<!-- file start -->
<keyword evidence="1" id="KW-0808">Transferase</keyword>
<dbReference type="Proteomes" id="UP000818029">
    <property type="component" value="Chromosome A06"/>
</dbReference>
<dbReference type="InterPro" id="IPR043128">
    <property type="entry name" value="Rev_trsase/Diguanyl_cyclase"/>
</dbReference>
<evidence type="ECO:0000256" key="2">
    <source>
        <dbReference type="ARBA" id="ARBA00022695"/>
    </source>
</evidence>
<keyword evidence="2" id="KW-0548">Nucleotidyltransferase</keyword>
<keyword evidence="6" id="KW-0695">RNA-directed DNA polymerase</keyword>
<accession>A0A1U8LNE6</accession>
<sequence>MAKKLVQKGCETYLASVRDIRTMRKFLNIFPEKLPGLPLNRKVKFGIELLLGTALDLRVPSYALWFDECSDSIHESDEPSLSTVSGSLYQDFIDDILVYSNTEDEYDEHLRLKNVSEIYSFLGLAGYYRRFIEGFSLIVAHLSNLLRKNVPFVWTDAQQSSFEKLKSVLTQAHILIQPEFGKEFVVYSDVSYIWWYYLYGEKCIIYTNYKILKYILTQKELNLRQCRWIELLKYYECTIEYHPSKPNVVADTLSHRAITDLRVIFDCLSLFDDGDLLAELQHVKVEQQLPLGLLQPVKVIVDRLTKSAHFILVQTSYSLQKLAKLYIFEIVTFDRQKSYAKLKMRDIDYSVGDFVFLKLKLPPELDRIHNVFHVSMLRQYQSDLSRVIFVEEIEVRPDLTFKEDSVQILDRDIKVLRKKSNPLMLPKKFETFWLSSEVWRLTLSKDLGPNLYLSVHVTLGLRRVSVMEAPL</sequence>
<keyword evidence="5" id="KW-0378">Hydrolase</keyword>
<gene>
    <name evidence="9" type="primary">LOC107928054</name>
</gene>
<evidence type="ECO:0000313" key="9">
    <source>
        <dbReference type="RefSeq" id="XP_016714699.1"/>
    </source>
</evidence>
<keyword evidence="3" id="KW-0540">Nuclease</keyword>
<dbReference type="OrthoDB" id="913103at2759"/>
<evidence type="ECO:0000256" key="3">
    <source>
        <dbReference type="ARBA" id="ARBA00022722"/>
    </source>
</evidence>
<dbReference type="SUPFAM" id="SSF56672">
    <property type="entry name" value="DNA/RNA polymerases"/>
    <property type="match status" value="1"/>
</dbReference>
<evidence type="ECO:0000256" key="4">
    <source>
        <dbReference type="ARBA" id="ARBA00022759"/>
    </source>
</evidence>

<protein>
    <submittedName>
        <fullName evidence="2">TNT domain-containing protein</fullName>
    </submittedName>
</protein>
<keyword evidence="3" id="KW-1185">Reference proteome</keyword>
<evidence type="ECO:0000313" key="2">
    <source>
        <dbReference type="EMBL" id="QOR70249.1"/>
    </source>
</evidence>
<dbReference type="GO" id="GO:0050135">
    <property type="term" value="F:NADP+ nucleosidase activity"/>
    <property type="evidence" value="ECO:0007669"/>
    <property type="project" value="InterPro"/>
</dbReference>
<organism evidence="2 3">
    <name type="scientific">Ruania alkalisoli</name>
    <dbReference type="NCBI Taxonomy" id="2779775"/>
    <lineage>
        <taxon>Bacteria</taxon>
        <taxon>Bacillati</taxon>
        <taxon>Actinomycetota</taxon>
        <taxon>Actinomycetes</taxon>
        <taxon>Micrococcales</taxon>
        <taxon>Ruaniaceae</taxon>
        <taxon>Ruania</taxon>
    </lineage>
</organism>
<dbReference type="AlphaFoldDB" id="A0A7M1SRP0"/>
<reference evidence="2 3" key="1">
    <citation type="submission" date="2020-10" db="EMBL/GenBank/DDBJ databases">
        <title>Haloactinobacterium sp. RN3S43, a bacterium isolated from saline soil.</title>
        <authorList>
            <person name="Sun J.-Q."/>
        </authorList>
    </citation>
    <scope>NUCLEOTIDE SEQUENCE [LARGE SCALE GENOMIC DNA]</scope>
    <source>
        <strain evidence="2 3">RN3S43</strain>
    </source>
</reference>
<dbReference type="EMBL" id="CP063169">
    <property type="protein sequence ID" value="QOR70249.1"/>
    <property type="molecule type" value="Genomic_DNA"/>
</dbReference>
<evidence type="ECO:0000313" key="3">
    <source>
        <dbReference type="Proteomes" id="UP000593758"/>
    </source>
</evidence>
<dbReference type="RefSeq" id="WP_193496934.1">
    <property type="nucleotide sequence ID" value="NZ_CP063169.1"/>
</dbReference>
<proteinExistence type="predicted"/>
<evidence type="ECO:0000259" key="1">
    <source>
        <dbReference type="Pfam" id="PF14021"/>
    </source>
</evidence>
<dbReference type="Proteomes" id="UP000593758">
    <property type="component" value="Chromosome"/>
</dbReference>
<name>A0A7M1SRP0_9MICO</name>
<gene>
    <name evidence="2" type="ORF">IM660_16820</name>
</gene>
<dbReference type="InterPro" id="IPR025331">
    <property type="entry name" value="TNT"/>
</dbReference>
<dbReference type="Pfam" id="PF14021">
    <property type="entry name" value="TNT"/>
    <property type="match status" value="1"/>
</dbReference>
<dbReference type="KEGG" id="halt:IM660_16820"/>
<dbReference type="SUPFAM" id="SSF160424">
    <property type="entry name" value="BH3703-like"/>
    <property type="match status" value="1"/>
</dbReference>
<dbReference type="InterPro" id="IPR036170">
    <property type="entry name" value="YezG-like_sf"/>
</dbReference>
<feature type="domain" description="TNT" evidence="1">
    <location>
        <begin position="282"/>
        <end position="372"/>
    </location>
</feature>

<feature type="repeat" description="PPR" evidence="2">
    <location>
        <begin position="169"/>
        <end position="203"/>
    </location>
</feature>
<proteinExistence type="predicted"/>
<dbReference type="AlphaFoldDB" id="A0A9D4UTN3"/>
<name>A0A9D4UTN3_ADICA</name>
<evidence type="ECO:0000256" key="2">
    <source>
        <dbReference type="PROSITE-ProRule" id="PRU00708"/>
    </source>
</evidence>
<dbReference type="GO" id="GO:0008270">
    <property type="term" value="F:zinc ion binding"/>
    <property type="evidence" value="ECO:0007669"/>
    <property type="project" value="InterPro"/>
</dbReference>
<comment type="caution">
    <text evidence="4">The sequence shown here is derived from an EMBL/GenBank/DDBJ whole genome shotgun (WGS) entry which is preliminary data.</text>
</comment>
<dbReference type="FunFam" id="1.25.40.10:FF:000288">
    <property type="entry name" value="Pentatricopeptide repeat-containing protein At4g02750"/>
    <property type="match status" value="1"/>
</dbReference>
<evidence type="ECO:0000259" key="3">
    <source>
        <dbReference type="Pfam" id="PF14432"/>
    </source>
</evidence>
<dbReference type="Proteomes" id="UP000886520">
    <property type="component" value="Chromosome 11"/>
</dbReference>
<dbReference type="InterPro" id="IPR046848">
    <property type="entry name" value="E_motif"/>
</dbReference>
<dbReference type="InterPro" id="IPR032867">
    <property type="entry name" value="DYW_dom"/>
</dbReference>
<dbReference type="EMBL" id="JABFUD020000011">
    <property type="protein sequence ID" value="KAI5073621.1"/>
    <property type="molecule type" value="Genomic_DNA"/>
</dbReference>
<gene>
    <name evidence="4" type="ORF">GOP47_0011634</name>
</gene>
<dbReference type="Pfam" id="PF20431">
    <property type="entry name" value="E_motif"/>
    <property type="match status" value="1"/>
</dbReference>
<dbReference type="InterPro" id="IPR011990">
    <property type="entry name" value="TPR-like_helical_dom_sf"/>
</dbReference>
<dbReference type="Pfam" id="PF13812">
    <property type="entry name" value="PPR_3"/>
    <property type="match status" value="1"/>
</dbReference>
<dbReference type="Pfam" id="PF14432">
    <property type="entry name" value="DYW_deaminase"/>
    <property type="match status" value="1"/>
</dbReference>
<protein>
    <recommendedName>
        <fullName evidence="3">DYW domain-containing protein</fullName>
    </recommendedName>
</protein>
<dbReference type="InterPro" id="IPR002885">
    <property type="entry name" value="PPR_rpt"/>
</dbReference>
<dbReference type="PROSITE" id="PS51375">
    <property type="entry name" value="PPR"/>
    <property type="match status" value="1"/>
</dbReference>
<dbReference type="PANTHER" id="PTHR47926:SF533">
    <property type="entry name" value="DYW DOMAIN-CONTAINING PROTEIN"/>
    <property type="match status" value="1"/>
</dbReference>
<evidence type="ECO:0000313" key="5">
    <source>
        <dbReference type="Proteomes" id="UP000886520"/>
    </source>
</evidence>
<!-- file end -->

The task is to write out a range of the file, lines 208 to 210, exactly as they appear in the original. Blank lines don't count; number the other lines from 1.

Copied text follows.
<evidence type="ECO:0000313" key="5">
    <source>
        <dbReference type="Proteomes" id="UP000886520"/>